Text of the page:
City of Greenfield, IN, upgrades wastewater treatment facility

The City of Greenfield owns and operates a Class III activated sludge wastewater treatment facility...

Challenge
The City of Greenfield owns and operates a Class III activated sludge wastewater treatment facility. In October 2002 design improvements to increase daily average flow capacity to 4.0 million gallons per day (mgd) and peak capacity to 10.0 mgd. were needed. The plant's main problem was the washing out of solids in their secondary clarifiers during high flow conditions.

Solution
The solution was a Trans-Flo® secondary clarifier upgrade. Trans-Flo® Clarifier systems were installed in three existing 20 ft x 80 ft x 11 ft side water depth (SWD) concrete tanks that previously contained siphoning bridge clarifiers sludge removal equipment thereby increasing the three tanks' overflow rate. Secondary capacity was increased further by operating the Trans-Flo® Clarifier in parallel with a new Envirex single 80 ft. diameter x 14 ft SWD Rim-Flo® Tow-Bro® Clarifier. The additional upgrades to the facility included the construction of new screening, grit removal and raw sewage pumping. The exisiting primary clarifiers were expanded from two to four tanks. The exisiting aerobic digester was converted to a fourth aeration tank.

The Trans-Flo® secondary clarifier incorporates a major design breakthrough. It is a combination of three proven wastewater technologies, with the process benefits of each. In a single basin, the Trans-Flo clarifier combines a Rim-Flo® peripheral side feed and takeoff clarifier, Tow-Bro® hydraulic sludge removal and a chain and scraper collector mechanism. This new design produces a secondary effluent that is lower in suspended solids, and fresher more concentrated sludge. As a result, Trans-Flo® clarifiers can occupy a smaller space with lower construction and equipment costs than conventional clarifiers.

The operation of the Trans-Flo® Clarifier begins when influent is introduced into a channel through inlet orifices and extends the entire length of the tank greatly reducing the velocity. Flow moves downward then transversely across the tank, up and back to the effluent channel. The full volume of the tank is used with short circuiting eliminated and solids settling uniformly.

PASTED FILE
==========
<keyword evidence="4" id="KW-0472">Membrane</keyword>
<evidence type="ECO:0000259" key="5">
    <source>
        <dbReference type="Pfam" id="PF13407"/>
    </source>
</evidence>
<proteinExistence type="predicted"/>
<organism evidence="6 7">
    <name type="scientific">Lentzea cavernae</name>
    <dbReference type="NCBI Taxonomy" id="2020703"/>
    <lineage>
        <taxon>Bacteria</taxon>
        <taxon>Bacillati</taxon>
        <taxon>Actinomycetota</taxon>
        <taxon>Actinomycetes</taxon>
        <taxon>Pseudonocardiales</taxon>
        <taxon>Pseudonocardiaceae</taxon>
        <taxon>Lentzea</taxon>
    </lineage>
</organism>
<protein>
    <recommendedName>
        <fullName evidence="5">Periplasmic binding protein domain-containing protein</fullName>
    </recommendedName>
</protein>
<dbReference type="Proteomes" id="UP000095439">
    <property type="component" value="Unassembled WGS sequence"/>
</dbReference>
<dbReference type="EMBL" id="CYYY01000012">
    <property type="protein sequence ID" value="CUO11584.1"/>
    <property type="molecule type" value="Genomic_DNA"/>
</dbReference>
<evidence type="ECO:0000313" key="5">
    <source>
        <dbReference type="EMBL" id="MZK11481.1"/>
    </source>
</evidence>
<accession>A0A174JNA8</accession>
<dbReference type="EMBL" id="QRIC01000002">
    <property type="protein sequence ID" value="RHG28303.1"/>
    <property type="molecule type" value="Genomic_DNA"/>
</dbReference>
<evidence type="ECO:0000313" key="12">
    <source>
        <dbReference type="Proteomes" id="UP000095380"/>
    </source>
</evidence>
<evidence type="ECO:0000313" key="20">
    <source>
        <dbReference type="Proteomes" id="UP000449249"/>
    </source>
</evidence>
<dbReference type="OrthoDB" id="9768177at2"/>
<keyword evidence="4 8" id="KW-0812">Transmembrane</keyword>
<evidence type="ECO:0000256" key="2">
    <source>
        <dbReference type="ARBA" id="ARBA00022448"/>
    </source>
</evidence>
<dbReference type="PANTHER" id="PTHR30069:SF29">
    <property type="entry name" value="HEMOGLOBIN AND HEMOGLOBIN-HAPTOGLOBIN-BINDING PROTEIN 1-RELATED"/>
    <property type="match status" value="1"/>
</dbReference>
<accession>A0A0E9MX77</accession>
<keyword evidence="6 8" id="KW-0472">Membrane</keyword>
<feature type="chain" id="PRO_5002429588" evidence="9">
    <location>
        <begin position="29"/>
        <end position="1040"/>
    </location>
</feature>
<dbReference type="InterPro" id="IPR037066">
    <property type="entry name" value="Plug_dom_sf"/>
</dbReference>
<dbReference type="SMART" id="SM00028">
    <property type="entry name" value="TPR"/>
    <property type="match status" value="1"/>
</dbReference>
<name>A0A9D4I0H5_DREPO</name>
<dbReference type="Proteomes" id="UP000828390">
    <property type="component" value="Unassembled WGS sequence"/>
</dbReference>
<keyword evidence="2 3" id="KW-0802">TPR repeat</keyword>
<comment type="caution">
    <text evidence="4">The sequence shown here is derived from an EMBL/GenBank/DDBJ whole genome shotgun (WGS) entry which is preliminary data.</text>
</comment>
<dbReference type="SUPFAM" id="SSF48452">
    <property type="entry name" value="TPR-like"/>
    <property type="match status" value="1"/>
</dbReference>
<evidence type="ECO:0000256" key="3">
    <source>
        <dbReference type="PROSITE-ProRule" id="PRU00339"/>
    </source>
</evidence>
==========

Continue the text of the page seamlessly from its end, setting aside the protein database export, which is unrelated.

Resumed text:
Settled solids are moved a short distance by the chain and flight mechanism to multiple hydraulic sludge removal headers. The flights move at one foot per minute (0.3 m per minute) preventing disturbance to the sludge blanket. The sludge removal headers are equipped with a series of orifices to continuously remove settled sludge uniformly across the width of the tank. The thickest layer of the sludge blanket is always removed first so that the solids required to maintain the activated sludge process are returned quickly without unnecessary dilution.

Because solids deposition is uniform along the tank's length, sludge removal headers are evenly spaced to keep the average detention time of the settled solids in the range of 20 minutes. This assures a fresher and more concentrated sludge to be returned to the aeration basin.

Results
Besides the excellent process performance, the plant personnel said that they have not experienced any mechanical problems since their primary and Trans-Flo® secondary clarifiers were placed on line more than four years ago. The Trans-Flo® Clarifier is also producing a TSS effluent discharge of less than 10 parts per million. According to the plant operator, "The installation of the Trans-Flo® Clarifier performed 100% better than the previous rectangular siphoning clarifiers."

December 2008

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